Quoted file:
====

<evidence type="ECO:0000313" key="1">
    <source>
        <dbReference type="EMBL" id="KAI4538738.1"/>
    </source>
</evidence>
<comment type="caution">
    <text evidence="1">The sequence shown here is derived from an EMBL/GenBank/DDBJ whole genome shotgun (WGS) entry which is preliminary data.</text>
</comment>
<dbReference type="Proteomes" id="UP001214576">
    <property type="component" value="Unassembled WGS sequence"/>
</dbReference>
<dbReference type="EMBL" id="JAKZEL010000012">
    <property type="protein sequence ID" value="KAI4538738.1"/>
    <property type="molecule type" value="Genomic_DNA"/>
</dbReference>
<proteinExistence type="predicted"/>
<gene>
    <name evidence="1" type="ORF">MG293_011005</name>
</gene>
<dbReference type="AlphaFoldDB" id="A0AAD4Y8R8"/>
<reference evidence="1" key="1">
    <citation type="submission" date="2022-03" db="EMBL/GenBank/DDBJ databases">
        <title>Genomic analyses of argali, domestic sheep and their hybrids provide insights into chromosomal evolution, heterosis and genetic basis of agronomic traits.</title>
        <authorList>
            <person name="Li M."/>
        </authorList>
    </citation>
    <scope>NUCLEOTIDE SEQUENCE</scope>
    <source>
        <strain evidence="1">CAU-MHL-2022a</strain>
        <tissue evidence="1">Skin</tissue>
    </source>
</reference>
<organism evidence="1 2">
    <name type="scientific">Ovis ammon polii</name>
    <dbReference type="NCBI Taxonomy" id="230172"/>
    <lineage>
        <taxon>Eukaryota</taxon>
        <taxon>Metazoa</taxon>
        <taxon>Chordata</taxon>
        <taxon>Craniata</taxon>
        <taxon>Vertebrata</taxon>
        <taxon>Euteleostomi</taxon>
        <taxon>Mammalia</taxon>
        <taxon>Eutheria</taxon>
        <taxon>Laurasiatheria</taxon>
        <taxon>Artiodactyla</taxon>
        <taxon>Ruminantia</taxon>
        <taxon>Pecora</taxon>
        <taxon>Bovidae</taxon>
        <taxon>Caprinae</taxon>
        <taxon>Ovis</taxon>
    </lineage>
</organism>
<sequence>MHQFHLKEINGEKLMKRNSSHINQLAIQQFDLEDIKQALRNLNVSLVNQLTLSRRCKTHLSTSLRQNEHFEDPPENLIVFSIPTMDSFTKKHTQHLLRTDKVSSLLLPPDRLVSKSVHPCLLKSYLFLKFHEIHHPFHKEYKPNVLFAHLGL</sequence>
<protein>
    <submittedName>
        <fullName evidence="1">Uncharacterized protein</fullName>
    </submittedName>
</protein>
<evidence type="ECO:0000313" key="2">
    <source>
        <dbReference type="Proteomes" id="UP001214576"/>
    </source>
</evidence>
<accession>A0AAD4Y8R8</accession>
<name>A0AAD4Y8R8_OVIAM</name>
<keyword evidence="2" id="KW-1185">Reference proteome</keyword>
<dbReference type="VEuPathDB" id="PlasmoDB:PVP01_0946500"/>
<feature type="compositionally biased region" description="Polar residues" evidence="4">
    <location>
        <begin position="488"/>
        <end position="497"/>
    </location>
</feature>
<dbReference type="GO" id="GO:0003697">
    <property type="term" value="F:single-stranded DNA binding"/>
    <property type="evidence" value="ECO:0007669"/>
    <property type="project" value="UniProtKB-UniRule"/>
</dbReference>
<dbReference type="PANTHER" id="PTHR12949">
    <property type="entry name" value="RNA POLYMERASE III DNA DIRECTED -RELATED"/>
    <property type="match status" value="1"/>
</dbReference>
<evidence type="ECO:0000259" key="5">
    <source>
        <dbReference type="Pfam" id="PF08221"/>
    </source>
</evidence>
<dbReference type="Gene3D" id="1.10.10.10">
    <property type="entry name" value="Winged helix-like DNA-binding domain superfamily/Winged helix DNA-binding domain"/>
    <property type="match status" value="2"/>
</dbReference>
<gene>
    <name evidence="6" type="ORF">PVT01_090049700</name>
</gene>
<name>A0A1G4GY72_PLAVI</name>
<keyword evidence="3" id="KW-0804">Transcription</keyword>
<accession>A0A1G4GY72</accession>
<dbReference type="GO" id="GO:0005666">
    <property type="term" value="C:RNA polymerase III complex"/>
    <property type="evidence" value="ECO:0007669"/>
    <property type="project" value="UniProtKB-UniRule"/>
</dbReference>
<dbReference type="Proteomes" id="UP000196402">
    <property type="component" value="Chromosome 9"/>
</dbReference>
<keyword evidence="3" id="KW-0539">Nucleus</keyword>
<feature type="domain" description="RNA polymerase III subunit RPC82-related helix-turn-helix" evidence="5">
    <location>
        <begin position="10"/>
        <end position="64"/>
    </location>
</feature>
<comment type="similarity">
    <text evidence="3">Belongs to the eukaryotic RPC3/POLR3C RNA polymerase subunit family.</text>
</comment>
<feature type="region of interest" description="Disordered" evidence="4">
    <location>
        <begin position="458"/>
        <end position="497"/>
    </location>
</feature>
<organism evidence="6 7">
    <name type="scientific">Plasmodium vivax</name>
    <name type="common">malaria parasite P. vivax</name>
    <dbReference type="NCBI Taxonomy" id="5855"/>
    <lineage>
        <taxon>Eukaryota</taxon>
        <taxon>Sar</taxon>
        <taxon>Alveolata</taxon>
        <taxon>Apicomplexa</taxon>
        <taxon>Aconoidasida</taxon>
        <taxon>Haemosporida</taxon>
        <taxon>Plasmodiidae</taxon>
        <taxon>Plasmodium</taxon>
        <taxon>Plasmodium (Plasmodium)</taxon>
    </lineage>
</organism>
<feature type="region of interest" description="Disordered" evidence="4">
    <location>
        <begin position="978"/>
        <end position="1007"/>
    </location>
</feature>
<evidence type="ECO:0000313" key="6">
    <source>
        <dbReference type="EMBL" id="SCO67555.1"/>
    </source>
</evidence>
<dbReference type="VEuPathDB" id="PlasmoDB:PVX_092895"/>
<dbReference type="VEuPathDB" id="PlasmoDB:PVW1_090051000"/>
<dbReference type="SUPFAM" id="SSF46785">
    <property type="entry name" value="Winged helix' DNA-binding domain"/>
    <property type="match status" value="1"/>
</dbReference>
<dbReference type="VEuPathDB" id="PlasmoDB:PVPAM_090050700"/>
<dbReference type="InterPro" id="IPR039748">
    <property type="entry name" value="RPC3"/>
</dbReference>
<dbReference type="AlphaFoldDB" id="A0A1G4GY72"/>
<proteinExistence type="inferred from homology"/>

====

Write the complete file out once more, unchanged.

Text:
<evidence type="ECO:0000313" key="1">
    <source>
        <dbReference type="EMBL" id="KAI4538738.1"/>
    </source>
</evidence>
<comment type="caution">
    <text evidence="1">The sequence shown here is derived from an EMBL/GenBank/DDBJ whole genome shotgun (WGS) entry which is preliminary data.</text>
</comment>
<dbReference type="Proteomes" id="UP001214576">
    <property type="component" value="Unassembled WGS sequence"/>
</dbReference>
<dbReference type="EMBL" id="JAKZEL010000012">
    <property type="protein sequence ID" value="KAI4538738.1"/>
    <property type="molecule type" value="Genomic_DNA"/>
</dbReference>
<proteinExistence type="predicted"/>
<gene>
    <name evidence="1" type="ORF">MG293_011005</name>
</gene>
<dbReference type="AlphaFoldDB" id="A0AAD4Y8R8"/>
<reference evidence="1" key="1">
    <citation type="submission" date="2022-03" db="EMBL/GenBank/DDBJ databases">
        <title>Genomic analyses of argali, domestic sheep and their hybrids provide insights into chromosomal evolution, heterosis and genetic basis of agronomic traits.</title>
        <authorList>
            <person name="Li M."/>
        </authorList>
    </citation>
    <scope>NUCLEOTIDE SEQUENCE</scope>
    <source>
        <strain evidence="1">CAU-MHL-2022a</strain>
        <tissue evidence="1">Skin</tissue>
    </source>
</reference>
<organism evidence="1 2">
    <name type="scientific">Ovis ammon polii</name>
    <dbReference type="NCBI Taxonomy" id="230172"/>
    <lineage>
        <taxon>Eukaryota</taxon>
        <taxon>Metazoa</taxon>
        <taxon>Chordata</taxon>
        <taxon>Craniata</taxon>
        <taxon>Vertebrata</taxon>
        <taxon>Euteleostomi</taxon>
        <taxon>Mammalia</taxon>
        <taxon>Eutheria</taxon>
        <taxon>Laurasiatheria</taxon>
        <taxon>Artiodactyla</taxon>
        <taxon>Ruminantia</taxon>
        <taxon>Pecora</taxon>
        <taxon>Bovidae</taxon>
        <taxon>Caprinae</taxon>
        <taxon>Ovis</taxon>
    </lineage>
</organism>
<sequence>MHQFHLKEINGEKLMKRNSSHINQLAIQQFDLEDIKQALRNLNVSLVNQLTLSRRCKTHLSTSLRQNEHFEDPPENLIVFSIPTMDSFTKKHTQHLLRTDKVSSLLLPPDRLVSKSVHPCLLKSYLFLKFHEIHHPFHKEYKPNVLFAHLGL</sequence>
<protein>
    <submittedName>
        <fullName evidence="1">Uncharacterized protein</fullName>
    </submittedName>
</protein>
<evidence type="ECO:0000313" key="2">
    <source>
        <dbReference type="Proteomes" id="UP001214576"/>
    </source>
</evidence>
<accession>A0AAD4Y8R8</accession>
<name>A0AAD4Y8R8_OVIAM</name>
<keyword evidence="2" id="KW-1185">Reference proteome</keyword>
<dbReference type="VEuPathDB" id="PlasmoDB:PVP01_0946500"/>
<feature type="compositionally biased region" description="Polar residues" evidence="4">
    <location>
        <begin position="488"/>
        <end position="497"/>
    </location>
</feature>
<dbReference type="GO" id="GO:0003697">
    <property type="term" value="F:single-stranded DNA binding"/>
    <property type="evidence" value="ECO:0007669"/>
    <property type="project" value="UniProtKB-UniRule"/>
</dbReference>
<dbReference type="PANTHER" id="PTHR12949">
    <property type="entry name" value="RNA POLYMERASE III DNA DIRECTED -RELATED"/>
    <property type="match status" value="1"/>
</dbReference>
<evidence type="ECO:0000259" key="5">
    <source>
        <dbReference type="Pfam" id="PF08221"/>
    </source>
</evidence>
<dbReference type="Gene3D" id="1.10.10.10">
    <property type="entry name" value="Winged helix-like DNA-binding domain superfamily/Winged helix DNA-binding domain"/>
    <property type="match status" value="2"/>
</dbReference>
<gene>
    <name evidence="6" type="ORF">PVT01_090049700</name>
</gene>
<name>A0A1G4GY72_PLAVI</name>
<keyword evidence="3" id="KW-0804">Transcription</keyword>
<accession>A0A1G4GY72</accession>
<dbReference type="GO" id="GO:0005666">
    <property type="term" value="C:RNA polymerase III complex"/>
    <property type="evidence" value="ECO:0007669"/>
    <property type="project" value="UniProtKB-UniRule"/>
</dbReference>
<dbReference type="Proteomes" id="UP000196402">
    <property type="component" value="Chromosome 9"/>
</dbReference>
<keyword evidence="3" id="KW-0539">Nucleus</keyword>
<feature type="domain" description="RNA polymerase III subunit RPC82-related helix-turn-helix" evidence="5">
    <location>
        <begin position="10"/>
        <end position="64"/>
    </location>
</feature>
<comment type="similarity">
    <text evidence="3">Belongs to the eukaryotic RPC3/POLR3C RNA polymerase subunit family.</text>
</comment>
<feature type="region of interest" description="Disordered" evidence="4">
    <location>
        <begin position="458"/>
        <end position="497"/>
    </location>
</feature>
<organism evidence="6 7">
    <name type="scientific">Plasmodium vivax</name>
    <name type="common">malaria parasite P. vivax</name>
    <dbReference type="NCBI Taxonomy" id="5855"/>
    <lineage>
        <taxon>Eukaryota</taxon>
        <taxon>Sar</taxon>
        <taxon>Alveolata</taxon>
        <taxon>Apicomplexa</taxon>
        <taxon>Aconoidasida</taxon>
        <taxon>Haemosporida</taxon>
        <taxon>Plasmodiidae</taxon>
        <taxon>Plasmodium</taxon>
        <taxon>Plasmodium (Plasmodium)</taxon>
    </lineage>
</organism>
<feature type="region of interest" description="Disordered" evidence="4">
    <location>
        <begin position="978"/>
        <end position="1007"/>
    </location>
</feature>
<evidence type="ECO:0000313" key="6">
    <source>
        <dbReference type="EMBL" id="SCO67555.1"/>
    </source>
</evidence>
<dbReference type="VEuPathDB" id="PlasmoDB:PVX_092895"/>
<dbReference type="VEuPathDB" id="PlasmoDB:PVW1_090051000"/>
<dbReference type="SUPFAM" id="SSF46785">
    <property type="entry name" value="Winged helix' DNA-binding domain"/>
    <property type="match status" value="1"/>
</dbReference>
<dbReference type="VEuPathDB" id="PlasmoDB:PVPAM_090050700"/>
<dbReference type="InterPro" id="IPR039748">
    <property type="entry name" value="RPC3"/>
</dbReference>
<dbReference type="AlphaFoldDB" id="A0A1G4GY72"/>
<proteinExistence type="inferred from homology"/>